Frequently Asked Questions About NC TOWER Data

Where does the data in NC TOWER come from?

The data in NC TOWER are derived from the NC Common Follow-up System (CFS), a longitudinal repository of training, education, and workforce data maintained by the Labor and Economic Analysis Division of the North Carolina Department of Commerce. CFS data on public university students are submitted from the University of North Carolina General Administration, while CFS data on community college students comes from the North Carolina Community College System. Employment and wage information on individuals working in jobs covered by North Carolina's unemployment insurance laws is submitted to the CFS by the Division of Employment Security of the North Carolina Department of Commerce.

What's the difference between student and graduate counts in NC TOWER, and internal agency statistics?

There are two reasons for the slight discrepancies between figures in NC TOWER and counts of students and graduates published by the UNC General Administration and the NC Community College System. First, NC TOWER focuses on counting unique individuals who were enrolled or graduating during a given school or program year (July 1 – June 30). Educational agencies often count degrees conferred, or fall semester enrollment, as part of their reporting requirements, and these reports may not correspond exactly to the July 1 – June 30 reporting year used by NC TOWER. Secondly, to maintain the integrity of the data, records with invalid Social Security Numbers are not included in NC TOWER. This prevents employment rates in NC TOWER from being distorted by invalid SSNs that do not have a match in the wage data. However, it also means that student and graduate counts will be slightly lower than agency statistics. SSN verification removes approximately 1% of UNC General Administration records and 9% of NC Community College System records.

What does "After X Years" mean?

NC TOWER looks at outcomes for individuals over 12 years (defined as 4-quarter periods) starting one quarter after their degree is conferred. For instance, if a student graduated in May of 2006 (quarter two of 2006), that student's employment status "After 1 Year" will be determined by the presence or absence of associated quarterly wage records in any of the next four quarters (i.e., quarters three or four of 2006, or quarters one or two of 2007). Mean and percentile wages for “After 1 Year” are based on the sum of the individual's wages during the four quarters following degree conferral. Quarters in which no wages were earned are excluded from these calculations. Wage data is not adjusted for inflation, but simply reflects the actual dollar amounts of wages earned.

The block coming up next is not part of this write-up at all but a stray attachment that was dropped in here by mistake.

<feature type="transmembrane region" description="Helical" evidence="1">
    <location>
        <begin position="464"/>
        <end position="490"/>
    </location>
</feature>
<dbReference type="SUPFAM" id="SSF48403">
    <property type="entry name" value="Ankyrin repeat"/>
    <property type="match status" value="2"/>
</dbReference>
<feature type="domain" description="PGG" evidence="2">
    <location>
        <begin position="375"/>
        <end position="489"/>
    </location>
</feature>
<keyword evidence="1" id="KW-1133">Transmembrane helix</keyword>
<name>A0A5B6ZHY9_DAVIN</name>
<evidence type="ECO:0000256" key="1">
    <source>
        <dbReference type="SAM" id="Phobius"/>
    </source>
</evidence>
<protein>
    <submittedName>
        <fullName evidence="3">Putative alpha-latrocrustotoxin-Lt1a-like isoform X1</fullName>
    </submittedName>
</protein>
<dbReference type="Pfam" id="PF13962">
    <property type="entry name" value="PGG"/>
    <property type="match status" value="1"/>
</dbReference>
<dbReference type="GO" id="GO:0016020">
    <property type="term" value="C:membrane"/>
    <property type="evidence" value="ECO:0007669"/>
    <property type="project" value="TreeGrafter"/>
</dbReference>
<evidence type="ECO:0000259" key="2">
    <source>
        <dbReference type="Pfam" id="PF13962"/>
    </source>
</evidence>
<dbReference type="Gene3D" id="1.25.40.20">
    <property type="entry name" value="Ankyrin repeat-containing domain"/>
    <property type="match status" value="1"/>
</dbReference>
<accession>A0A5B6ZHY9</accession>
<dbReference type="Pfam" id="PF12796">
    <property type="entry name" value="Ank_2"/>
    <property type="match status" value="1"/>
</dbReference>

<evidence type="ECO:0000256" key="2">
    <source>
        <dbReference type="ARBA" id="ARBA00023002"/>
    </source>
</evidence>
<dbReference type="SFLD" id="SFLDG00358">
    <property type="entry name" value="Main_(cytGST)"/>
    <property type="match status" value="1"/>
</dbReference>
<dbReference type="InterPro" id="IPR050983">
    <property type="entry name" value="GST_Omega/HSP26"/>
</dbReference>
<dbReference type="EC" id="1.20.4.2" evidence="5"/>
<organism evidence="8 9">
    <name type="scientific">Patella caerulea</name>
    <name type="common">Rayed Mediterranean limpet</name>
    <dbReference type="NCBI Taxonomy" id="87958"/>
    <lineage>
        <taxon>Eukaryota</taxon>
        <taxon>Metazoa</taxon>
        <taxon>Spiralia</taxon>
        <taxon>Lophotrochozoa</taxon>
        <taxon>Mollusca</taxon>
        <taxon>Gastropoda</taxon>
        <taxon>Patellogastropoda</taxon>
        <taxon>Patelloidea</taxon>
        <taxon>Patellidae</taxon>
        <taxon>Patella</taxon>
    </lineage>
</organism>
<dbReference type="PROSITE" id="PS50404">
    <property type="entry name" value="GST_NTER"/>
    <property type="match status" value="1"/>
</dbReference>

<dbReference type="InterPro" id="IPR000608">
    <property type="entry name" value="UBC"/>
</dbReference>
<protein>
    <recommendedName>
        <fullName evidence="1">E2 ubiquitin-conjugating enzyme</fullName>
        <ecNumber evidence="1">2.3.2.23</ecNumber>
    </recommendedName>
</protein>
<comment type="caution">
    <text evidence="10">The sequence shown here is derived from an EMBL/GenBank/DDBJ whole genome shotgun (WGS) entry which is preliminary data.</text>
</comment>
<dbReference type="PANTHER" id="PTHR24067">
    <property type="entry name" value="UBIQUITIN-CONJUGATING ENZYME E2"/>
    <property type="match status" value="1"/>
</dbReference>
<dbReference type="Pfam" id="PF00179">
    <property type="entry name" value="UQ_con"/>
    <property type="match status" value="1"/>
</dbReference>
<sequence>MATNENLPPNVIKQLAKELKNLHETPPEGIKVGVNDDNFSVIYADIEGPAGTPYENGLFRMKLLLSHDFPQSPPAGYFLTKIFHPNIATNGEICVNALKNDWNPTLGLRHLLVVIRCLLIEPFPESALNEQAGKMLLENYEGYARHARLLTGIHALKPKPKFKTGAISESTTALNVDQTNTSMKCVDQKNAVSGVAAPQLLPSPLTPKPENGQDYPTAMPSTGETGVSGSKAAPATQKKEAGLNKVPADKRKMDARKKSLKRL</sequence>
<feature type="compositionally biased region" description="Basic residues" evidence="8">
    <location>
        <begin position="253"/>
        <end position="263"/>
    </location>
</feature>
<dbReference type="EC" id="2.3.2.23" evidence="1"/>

How does NC TOWER handle duplication?

NC TOWER always counts the number of unique individuals in the population in question. For example, if a student majors in both History and Sociology, that student will be counted once for the number of History students, once for the number of Sociology students, and once and only once for the total number of bachelor's degree students. This also applies for employment at the level of industrial sectors. If a graduate works several months at a retail clothing store before beginning employment in a local school during the first year after their graduation, that student will be counted once for employment in Retail Trade, once for employment in Educational Services, and once and only once for total employment.

What does "covered employment" mean?

NC TOWER includes data on former students who are working in "covered employment" in North Carolina. "Covered employment" includes all individuals working for employers subject to North Carolina's unemployment insurance tax laws, as specified in Chapter 96, Article 2 of the North Carolina General Statutes. It is estimated that covered employment represents over 90% of North Carolina's total employment. However, employment that is not covered by North Carolina's unemployment insurance laws includes (but is not limited to):

  • Individuals who are self-employed
  • Individuals working for the federal government, including the military
  • Individuals who are working outside of North Carolina

What are the industrial sectors used in NC TOWER?

Industrial sectors are based on NAICS "supersectors" used by the Quarterly Census of Employment and Wages program of the Federal Bureau of Labor Statistics. Within NC TOWER, the Retail Trade, Educational Services, and Health Care and Social Assistance sectors have been broken out of their BLS-designated supersector. The number of students working for employers with an unknown industrial sector are not reported.